Larry Wall originally created Perl while a programmer at Unisys. He now works full time guiding the future development of the language. Larry is known for his idiosyncratic and thought-provoking approach to programming, as well as for his groundbreaking contributions to the culture of free software programming.
Jon Orwant founded The Perl Journal and received the White Camel lifetime achievement award for contributions to Perl in 2004. He's Engineering Manager at Google, where he leads Patent Search, visualizations, and digital humanities teams. For most of his tenure at Google, Jon worked on Book Search, and he developed the widely used Google Books Ngram Viewer. Prior to Google, he wasCTO of O'Reilly, Director of Research at France Telecom, and a Lecturer at MIT. Orwant received his doctorate from MIT's Electronic Publishing Group in 1999.
Browse award-winning titles. See more
Top customer reviews
There was a problem filtering reviews right now. Please try again later.
- You want the online documentation with some extra fluff on databases, extra examples and the DBI spec. in one handy place (pages 187 - 333 are pretty much available online, the rest of the book is the online material filled out).
- You are interested in learning about the DBI, the book is about the DBI rather than database programming.
This is not a good book, IF:
- You want to learn how to program databases from the web (the widest application of Perl today is covered on one example/page and is an absolute joke).
- You want to learn how to program databases other than Oracle (the massive Windows market, and other markets are left to you, the reader, to extrapolate techniques from the book to practice).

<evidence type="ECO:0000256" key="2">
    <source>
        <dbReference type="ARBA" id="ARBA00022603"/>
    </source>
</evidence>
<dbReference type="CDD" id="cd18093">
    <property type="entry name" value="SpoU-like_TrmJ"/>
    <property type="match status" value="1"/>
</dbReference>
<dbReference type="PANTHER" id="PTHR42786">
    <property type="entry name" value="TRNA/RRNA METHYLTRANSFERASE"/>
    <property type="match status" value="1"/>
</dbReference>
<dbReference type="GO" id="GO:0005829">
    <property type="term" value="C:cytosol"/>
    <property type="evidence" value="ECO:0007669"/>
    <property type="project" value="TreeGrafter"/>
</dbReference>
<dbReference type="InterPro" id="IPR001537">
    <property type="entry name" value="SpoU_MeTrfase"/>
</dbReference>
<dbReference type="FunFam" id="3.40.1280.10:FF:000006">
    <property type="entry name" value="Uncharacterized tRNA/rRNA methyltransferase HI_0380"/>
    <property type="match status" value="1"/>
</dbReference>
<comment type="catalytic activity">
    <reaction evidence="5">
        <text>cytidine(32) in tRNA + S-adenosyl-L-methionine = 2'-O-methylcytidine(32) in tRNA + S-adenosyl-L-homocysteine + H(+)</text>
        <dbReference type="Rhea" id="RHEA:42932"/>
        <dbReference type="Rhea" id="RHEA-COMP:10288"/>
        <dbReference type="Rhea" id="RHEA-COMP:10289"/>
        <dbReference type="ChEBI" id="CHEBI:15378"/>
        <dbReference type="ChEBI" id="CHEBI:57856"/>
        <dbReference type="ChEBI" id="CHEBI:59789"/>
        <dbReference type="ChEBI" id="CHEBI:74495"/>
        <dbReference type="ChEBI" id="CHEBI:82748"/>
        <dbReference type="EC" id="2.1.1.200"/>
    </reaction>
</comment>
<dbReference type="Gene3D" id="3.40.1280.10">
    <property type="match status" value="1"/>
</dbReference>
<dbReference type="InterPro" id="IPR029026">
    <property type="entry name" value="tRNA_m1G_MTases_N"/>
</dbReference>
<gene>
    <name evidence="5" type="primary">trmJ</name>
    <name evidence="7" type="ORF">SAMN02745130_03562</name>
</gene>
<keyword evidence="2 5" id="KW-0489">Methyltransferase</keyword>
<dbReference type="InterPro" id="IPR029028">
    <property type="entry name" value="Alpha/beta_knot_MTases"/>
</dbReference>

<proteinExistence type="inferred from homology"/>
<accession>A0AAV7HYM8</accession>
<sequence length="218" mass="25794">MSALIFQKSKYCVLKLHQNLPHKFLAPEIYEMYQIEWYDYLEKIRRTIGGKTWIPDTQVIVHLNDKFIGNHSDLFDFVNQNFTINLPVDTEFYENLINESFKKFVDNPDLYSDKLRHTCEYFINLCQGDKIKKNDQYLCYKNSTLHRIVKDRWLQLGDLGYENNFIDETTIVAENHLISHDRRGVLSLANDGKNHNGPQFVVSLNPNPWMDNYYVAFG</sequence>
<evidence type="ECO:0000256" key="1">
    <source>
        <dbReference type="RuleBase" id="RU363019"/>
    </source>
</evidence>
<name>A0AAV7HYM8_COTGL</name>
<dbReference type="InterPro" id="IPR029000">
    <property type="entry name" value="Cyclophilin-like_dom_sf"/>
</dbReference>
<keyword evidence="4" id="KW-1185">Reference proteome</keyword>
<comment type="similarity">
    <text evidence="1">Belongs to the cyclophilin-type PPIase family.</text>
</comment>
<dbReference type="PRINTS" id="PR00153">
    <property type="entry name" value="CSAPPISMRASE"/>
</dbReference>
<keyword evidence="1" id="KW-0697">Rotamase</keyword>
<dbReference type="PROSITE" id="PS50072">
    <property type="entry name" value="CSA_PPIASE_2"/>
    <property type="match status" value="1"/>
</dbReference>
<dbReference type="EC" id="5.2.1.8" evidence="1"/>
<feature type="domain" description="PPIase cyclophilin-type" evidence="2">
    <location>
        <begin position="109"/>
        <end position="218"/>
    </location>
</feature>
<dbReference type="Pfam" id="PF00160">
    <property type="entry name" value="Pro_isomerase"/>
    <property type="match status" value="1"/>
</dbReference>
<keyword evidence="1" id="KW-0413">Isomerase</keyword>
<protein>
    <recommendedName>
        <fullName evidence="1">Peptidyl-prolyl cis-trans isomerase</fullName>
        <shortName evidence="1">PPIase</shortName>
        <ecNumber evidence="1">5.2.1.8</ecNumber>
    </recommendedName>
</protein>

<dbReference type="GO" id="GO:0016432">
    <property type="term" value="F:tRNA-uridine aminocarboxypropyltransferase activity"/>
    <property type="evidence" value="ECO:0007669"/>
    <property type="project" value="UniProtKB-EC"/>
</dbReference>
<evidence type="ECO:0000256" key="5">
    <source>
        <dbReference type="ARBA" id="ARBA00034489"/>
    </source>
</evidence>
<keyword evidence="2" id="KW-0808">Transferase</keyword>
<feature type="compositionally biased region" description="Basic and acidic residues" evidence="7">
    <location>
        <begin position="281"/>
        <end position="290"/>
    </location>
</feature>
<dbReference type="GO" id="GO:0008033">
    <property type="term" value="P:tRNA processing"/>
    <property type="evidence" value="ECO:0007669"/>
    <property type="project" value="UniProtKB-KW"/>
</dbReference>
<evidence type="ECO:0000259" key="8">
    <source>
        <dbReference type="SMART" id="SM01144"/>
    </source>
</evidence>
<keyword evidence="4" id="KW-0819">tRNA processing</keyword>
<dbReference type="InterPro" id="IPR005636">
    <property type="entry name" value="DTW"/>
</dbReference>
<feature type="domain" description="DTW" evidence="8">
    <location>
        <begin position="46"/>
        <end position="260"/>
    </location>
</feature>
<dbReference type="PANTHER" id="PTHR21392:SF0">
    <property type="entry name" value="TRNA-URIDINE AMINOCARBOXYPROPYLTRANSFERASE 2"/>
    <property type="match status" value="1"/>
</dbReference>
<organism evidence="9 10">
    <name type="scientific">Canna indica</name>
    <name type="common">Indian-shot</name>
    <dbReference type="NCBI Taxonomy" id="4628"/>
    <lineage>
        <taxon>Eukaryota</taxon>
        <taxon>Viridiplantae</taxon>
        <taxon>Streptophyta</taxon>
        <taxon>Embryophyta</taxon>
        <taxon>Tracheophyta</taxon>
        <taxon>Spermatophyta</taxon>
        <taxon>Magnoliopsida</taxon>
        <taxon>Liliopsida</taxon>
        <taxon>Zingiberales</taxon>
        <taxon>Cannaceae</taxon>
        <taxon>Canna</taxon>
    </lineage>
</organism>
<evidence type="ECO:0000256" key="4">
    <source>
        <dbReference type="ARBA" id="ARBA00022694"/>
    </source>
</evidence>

This is a terrible book, IF:
- You are a Perl/programming beginner.
- You want to learn about databases.
- You want to troubleshoot your application (to not include much more driver specific material, when the DBI relies so heavily on the database's driver, means that essentially the book's use is very limited in the real world).
The DBI is a great tool in the Perl armoury; this book does not do it justice. You will learn more from the online documentation, DBI mailing list and the very generous Perl community than you could ever get from here - save your money (The forthcoming 'Web Databases with Perl' from Manning looks far more promising, but it's not out until Oct 2000).
Of course, if the book is supposed to be nothing more than a guide to the DBI in the very limited scope of being a recycle and slight expansion of existing material, then you can't fault it, and it is a nice read. A lot of the reviews for the book reflect this sentiment. However, if you are after more, you will end up questioning what O'Reilly were thinking. On these grounds three stars is generous.